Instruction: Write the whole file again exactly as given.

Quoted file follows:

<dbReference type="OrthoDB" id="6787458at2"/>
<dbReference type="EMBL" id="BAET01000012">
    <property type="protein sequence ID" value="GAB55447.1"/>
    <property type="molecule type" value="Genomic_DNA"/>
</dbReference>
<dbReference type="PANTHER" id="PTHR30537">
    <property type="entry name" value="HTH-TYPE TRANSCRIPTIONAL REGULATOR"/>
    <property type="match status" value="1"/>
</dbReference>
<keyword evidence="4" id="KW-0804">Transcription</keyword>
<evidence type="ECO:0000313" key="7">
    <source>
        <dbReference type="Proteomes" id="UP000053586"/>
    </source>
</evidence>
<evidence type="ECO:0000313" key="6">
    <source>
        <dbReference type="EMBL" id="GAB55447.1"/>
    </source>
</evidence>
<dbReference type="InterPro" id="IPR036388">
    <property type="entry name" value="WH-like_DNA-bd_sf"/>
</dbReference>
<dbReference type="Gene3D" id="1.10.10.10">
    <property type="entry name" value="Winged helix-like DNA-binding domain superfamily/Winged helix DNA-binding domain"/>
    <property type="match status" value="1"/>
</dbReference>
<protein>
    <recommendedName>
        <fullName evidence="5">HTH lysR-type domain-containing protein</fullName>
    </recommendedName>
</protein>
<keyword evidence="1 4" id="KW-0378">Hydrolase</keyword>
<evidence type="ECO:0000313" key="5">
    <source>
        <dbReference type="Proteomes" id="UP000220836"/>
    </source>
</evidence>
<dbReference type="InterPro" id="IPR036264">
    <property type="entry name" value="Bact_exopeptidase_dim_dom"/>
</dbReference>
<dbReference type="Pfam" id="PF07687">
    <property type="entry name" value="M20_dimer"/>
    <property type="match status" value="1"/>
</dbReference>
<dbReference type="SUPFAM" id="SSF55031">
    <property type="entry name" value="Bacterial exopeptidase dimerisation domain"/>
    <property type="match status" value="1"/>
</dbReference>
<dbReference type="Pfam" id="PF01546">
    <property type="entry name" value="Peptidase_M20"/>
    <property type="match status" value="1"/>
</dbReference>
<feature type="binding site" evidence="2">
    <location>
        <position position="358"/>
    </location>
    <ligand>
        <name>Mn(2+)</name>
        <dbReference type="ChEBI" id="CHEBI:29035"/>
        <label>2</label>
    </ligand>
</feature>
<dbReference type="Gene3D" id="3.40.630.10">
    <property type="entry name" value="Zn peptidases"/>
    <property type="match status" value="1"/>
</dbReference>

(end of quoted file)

<dbReference type="OrthoDB" id="6787458at2"/>
<dbReference type="EMBL" id="BAET01000012">
    <property type="protein sequence ID" value="GAB55447.1"/>
    <property type="molecule type" value="Genomic_DNA"/>
</dbReference>
<dbReference type="PANTHER" id="PTHR30537">
    <property type="entry name" value="HTH-TYPE TRANSCRIPTIONAL REGULATOR"/>
    <property type="match status" value="1"/>
</dbReference>
<keyword evidence="4" id="KW-0804">Transcription</keyword>
<evidence type="ECO:0000313" key="7">
    <source>
        <dbReference type="Proteomes" id="UP000053586"/>
    </source>
</evidence>
<evidence type="ECO:0000313" key="6">
    <source>
        <dbReference type="EMBL" id="GAB55447.1"/>
    </source>
</evidence>
<dbReference type="InterPro" id="IPR036388">
    <property type="entry name" value="WH-like_DNA-bd_sf"/>
</dbReference>
<dbReference type="Gene3D" id="1.10.10.10">
    <property type="entry name" value="Winged helix-like DNA-binding domain superfamily/Winged helix DNA-binding domain"/>
    <property type="match status" value="1"/>
</dbReference>
<protein>
    <recommendedName>
        <fullName evidence="5">HTH lysR-type domain-containing protein</fullName>
    </recommendedName>
</protein>
<keyword evidence="1 4" id="KW-0378">Hydrolase</keyword>
<evidence type="ECO:0000313" key="5">
    <source>
        <dbReference type="Proteomes" id="UP000220836"/>
    </source>
</evidence>
<dbReference type="InterPro" id="IPR036264">
    <property type="entry name" value="Bact_exopeptidase_dim_dom"/>
</dbReference>
<dbReference type="Pfam" id="PF07687">
    <property type="entry name" value="M20_dimer"/>
    <property type="match status" value="1"/>
</dbReference>
<dbReference type="SUPFAM" id="SSF55031">
    <property type="entry name" value="Bacterial exopeptidase dimerisation domain"/>
    <property type="match status" value="1"/>
</dbReference>
<dbReference type="Pfam" id="PF01546">
    <property type="entry name" value="Peptidase_M20"/>
    <property type="match status" value="1"/>
</dbReference>
<feature type="binding site" evidence="2">
    <location>
        <position position="358"/>
    </location>
    <ligand>
        <name>Mn(2+)</name>
        <dbReference type="ChEBI" id="CHEBI:29035"/>
        <label>2</label>
    </ligand>
</feature>
<dbReference type="Gene3D" id="3.40.630.10">
    <property type="entry name" value="Zn peptidases"/>
    <property type="match status" value="1"/>
</dbReference>